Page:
Hello Leo, good question. Many advanced calisthenics will produce excellent results and there tends to be a high degree of carry over to other moves. For example even if you don’t do dips doing one arm push ups will give you triceps strength. However doing dips will be more effective simply because of skill specificity; knowing how to move your body around the bar is indispensable to a muscle up. Anyway, basically do what you want. But if I had to narrow it down, my #1 exercise would be bridging. Stand to stand bridges work everything except the triceps biceps shoulders and chest. Even the quads get a decent amount of work (depending on how you’re bridging). Adding bridge push ups will work the triceps and shoulders so that’s almost everything in one workout. But primarily it really strengthens the lower back which is most critical for postural health, plus all of the other benefits discussed in CC.
My #2 exercise is the pistol squat, for the injury prevention and leg strengthening and mobility benefits discussed in CC.
My #3 exercise is the muscle up. It is an amazing exercise with a lot going for it. It complements the handstand push up and stand to stand bridge perfectly, it fills the huge gap between the standard pull up and the one arm pull up very well, it gives you the benefit of a dip, pull up, and hanging leg raise *plus* the difficult transition. The dip itself is an excellent pressing move to complement the handstand push up as it gives further work to the triceps and works the chest. Since the transition is basically a mid-high level pull, the pull up phase basically is a support movement (as is the dip to the handstand push up) to the transition giving further emphasis to the lats, shoulders, and biceps. The transition also requires abdominal recruitment that is akin to a hanging leg raise, in addition to great shoulder and lat strength (as well as a surprising amount of strength in the chest and triceps).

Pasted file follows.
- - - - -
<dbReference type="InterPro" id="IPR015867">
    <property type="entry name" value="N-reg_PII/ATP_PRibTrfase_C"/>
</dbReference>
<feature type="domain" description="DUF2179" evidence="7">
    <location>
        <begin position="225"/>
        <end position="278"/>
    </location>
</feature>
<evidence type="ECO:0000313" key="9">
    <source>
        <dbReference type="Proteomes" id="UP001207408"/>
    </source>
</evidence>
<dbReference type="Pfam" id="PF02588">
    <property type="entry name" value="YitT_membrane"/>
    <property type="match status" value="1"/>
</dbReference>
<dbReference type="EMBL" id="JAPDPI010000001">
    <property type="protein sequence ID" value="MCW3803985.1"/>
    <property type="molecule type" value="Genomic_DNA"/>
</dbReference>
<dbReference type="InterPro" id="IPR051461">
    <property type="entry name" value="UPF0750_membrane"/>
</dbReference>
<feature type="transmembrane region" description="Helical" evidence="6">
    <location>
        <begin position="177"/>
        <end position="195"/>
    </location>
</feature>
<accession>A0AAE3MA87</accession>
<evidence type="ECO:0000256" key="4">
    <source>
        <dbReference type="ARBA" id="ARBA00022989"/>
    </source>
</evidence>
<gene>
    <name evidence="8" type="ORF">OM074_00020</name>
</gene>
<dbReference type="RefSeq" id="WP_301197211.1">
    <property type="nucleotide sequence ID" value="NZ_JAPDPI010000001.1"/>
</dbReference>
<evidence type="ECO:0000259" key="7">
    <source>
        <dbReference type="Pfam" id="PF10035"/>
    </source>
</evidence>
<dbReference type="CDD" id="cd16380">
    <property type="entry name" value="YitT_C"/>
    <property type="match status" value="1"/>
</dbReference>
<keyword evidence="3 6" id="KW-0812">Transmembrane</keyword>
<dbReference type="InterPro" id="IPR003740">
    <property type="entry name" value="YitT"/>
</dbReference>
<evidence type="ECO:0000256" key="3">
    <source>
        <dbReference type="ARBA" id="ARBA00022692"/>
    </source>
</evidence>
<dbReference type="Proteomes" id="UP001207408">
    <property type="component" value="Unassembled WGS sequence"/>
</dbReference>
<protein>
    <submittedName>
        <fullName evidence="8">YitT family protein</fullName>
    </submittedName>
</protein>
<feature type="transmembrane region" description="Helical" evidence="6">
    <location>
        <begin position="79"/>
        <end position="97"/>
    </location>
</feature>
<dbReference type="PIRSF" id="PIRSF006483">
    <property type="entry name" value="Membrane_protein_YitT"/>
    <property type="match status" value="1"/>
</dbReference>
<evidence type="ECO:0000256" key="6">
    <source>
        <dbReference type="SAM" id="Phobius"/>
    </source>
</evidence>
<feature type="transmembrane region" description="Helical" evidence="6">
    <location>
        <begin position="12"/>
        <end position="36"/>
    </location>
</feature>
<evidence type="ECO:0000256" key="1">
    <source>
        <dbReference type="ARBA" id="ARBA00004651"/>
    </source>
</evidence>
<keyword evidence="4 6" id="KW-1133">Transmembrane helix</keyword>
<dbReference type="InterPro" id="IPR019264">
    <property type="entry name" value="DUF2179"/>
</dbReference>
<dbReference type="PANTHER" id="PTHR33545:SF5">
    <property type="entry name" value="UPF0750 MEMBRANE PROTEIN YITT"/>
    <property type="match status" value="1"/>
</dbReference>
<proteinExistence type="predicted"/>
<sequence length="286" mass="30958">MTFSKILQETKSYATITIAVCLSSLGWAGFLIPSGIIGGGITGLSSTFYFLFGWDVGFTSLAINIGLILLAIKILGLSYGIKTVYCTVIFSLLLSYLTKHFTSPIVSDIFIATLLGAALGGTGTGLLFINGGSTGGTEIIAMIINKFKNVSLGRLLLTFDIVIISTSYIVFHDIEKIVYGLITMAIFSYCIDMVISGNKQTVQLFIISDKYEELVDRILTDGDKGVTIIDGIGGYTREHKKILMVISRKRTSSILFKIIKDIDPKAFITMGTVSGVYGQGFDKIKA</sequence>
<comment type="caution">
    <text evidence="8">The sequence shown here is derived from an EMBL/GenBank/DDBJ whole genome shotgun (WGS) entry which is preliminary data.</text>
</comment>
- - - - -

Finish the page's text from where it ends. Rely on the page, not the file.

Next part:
My #4 exercise is the handstand push up, as it fills in any glaring gap in the other three but as awesome as it is it doesn’t have the injury prevention benefits of the bridges or pistols and does not offer the extremely beneficially compound nature of the muscle up.
EDIT: the major takeaway here is that CC is a good resource and the philosophy behind the exercises is excellent. While you can train your entire body with just the progressions in the book, there are other exercises that, in my experience, are more succinct, especially when you compare non-master step progressions. The clearest example is that, overall, the muscle up offers more benefits than the progressions leading up to the one arm pull up in CC…I do really like the trifecta in CC2 though, particularly the twist holds, and obviously bridging.
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